If your doctor has recommended another medication to be applied to your skin, along with clindamycin it is advised that you apply the two at various intervals. This will help to prevent your skin safe from being sensitive. In addition, if the medications are used in close proximity to each other and they are not working effectively.
For patients who are using the form of topical solution of clindamycin phosphate:
- Clindamycin can cause the skin to dry up regardless of normal usage. If this occurs, you should consult with your physician.
In certain patients, clindamycin could cause diarrhea in some patients.
- A severe case of diarrhea could be a sign of a serious adverse reaction. Avoid taking any medicine for diarrhea without consulting your physician. Diarrhea medicine can cause your diarrhea to get worse or cause it to last longer.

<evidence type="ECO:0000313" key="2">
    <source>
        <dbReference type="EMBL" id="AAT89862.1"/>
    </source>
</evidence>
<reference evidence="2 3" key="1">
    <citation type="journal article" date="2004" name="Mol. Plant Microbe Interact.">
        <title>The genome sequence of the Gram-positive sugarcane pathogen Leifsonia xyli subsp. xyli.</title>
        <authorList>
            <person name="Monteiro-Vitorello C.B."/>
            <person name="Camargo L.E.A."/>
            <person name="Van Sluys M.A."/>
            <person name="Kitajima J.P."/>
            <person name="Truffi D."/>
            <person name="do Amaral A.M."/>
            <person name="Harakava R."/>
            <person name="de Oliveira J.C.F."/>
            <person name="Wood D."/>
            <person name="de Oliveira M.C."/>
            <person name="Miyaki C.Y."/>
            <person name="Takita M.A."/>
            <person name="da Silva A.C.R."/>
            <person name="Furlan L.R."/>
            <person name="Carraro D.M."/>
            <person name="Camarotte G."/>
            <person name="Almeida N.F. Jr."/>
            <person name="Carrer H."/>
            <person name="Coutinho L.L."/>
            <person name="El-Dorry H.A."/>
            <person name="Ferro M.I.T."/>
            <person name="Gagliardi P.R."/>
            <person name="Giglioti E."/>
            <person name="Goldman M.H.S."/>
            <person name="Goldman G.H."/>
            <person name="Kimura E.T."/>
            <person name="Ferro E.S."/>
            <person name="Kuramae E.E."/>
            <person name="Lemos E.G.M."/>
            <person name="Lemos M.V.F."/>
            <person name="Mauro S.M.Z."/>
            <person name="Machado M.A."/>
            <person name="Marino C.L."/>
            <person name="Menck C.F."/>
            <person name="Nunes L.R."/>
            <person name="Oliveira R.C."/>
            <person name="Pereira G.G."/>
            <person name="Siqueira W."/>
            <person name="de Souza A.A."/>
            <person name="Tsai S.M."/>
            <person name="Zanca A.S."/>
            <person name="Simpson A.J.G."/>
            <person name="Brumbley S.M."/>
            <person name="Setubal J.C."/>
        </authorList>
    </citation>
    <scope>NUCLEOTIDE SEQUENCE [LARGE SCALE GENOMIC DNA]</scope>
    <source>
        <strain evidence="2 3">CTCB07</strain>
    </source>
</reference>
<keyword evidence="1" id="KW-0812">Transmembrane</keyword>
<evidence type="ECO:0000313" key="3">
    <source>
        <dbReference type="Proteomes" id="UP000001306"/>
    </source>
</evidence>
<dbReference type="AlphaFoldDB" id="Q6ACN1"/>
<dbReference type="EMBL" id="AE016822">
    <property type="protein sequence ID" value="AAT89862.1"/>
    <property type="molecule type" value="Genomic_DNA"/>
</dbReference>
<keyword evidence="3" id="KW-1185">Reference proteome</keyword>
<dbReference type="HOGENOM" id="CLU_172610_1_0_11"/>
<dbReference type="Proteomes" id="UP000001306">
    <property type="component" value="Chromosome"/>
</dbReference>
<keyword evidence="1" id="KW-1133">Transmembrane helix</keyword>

- In case of mild diarrhea only medicine for diarrhea that contain attapulgite (e.g. Kaopectate, Diasorb) can be taken. Other types of diarrhea medicines (e.g., Imodium A.D. or Lomotil) should not be used. They could cause your condition to get worse or cause it to take longer to heal.
- If you have questions about this or if you notice that mild diarrhea persists or becomes worse take a look at your doctor.
You can continue to use cosmetics (make-up) even if you’re using clindamycin to treat acne. But, it is recommended to only use “water-base” cosmetics. It is also recommended not to apply cosmetics in excess or for too long. They could make your acne more severe. If you have questions regarding this, consult your physician.
clindamycin phosphate side effects
In addition to its beneficial effects, medicines can result in unwanted negative effects. While not all adverse effects can occur, if they occur, they might require medical attention.